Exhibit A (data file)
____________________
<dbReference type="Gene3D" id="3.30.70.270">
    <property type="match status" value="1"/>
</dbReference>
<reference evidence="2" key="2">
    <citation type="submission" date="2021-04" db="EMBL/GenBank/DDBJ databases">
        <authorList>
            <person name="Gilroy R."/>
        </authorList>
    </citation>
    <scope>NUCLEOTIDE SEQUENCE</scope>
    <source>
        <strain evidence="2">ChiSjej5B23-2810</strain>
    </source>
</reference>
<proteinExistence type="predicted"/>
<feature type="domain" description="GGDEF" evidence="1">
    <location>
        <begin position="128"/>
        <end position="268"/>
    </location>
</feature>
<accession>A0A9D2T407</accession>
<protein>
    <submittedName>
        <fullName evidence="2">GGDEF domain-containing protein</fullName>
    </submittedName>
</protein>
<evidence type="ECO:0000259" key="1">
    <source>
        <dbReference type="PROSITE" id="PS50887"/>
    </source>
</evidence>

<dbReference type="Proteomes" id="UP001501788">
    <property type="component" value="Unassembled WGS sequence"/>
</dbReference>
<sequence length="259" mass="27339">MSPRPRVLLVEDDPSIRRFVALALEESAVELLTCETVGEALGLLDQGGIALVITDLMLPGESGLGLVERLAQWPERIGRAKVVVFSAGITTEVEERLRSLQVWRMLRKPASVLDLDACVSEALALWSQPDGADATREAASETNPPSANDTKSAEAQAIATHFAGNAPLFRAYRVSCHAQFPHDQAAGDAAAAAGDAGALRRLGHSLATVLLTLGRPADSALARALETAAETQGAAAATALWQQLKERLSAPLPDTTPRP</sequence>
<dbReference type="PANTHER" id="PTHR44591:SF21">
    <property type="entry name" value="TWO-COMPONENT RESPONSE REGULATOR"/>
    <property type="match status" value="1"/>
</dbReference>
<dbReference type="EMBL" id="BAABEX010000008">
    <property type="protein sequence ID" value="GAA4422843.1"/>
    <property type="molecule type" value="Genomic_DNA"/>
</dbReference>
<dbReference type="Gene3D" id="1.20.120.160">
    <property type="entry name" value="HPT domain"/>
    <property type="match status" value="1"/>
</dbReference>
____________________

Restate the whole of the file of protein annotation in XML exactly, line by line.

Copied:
<dbReference type="Gene3D" id="3.30.70.270">
    <property type="match status" value="1"/>
</dbReference>
<reference evidence="2" key="2">
    <citation type="submission" date="2021-04" db="EMBL/GenBank/DDBJ databases">
        <authorList>
            <person name="Gilroy R."/>
        </authorList>
    </citation>
    <scope>NUCLEOTIDE SEQUENCE</scope>
    <source>
        <strain evidence="2">ChiSjej5B23-2810</strain>
    </source>
</reference>
<proteinExistence type="predicted"/>
<feature type="domain" description="GGDEF" evidence="1">
    <location>
        <begin position="128"/>
        <end position="268"/>
    </location>
</feature>
<accession>A0A9D2T407</accession>
<protein>
    <submittedName>
        <fullName evidence="2">GGDEF domain-containing protein</fullName>
    </submittedName>
</protein>
<evidence type="ECO:0000259" key="1">
    <source>
        <dbReference type="PROSITE" id="PS50887"/>
    </source>
</evidence>

<dbReference type="Proteomes" id="UP001501788">
    <property type="component" value="Unassembled WGS sequence"/>
</dbReference>
<sequence length="259" mass="27339">MSPRPRVLLVEDDPSIRRFVALALEESAVELLTCETVGEALGLLDQGGIALVITDLMLPGESGLGLVERLAQWPERIGRAKVVVFSAGITTEVEERLRSLQVWRMLRKPASVLDLDACVSEALALWSQPDGADATREAASETNPPSANDTKSAEAQAIATHFAGNAPLFRAYRVSCHAQFPHDQAAGDAAAAAGDAGALRRLGHSLATVLLTLGRPADSALARALETAAETQGAAAATALWQQLKERLSAPLPDTTPRP</sequence>
<dbReference type="PANTHER" id="PTHR44591:SF21">
    <property type="entry name" value="TWO-COMPONENT RESPONSE REGULATOR"/>
    <property type="match status" value="1"/>
</dbReference>
<dbReference type="EMBL" id="BAABEX010000008">
    <property type="protein sequence ID" value="GAA4422843.1"/>
    <property type="molecule type" value="Genomic_DNA"/>
</dbReference>
<dbReference type="Gene3D" id="1.20.120.160">
    <property type="entry name" value="HPT domain"/>
    <property type="match status" value="1"/>
</dbReference>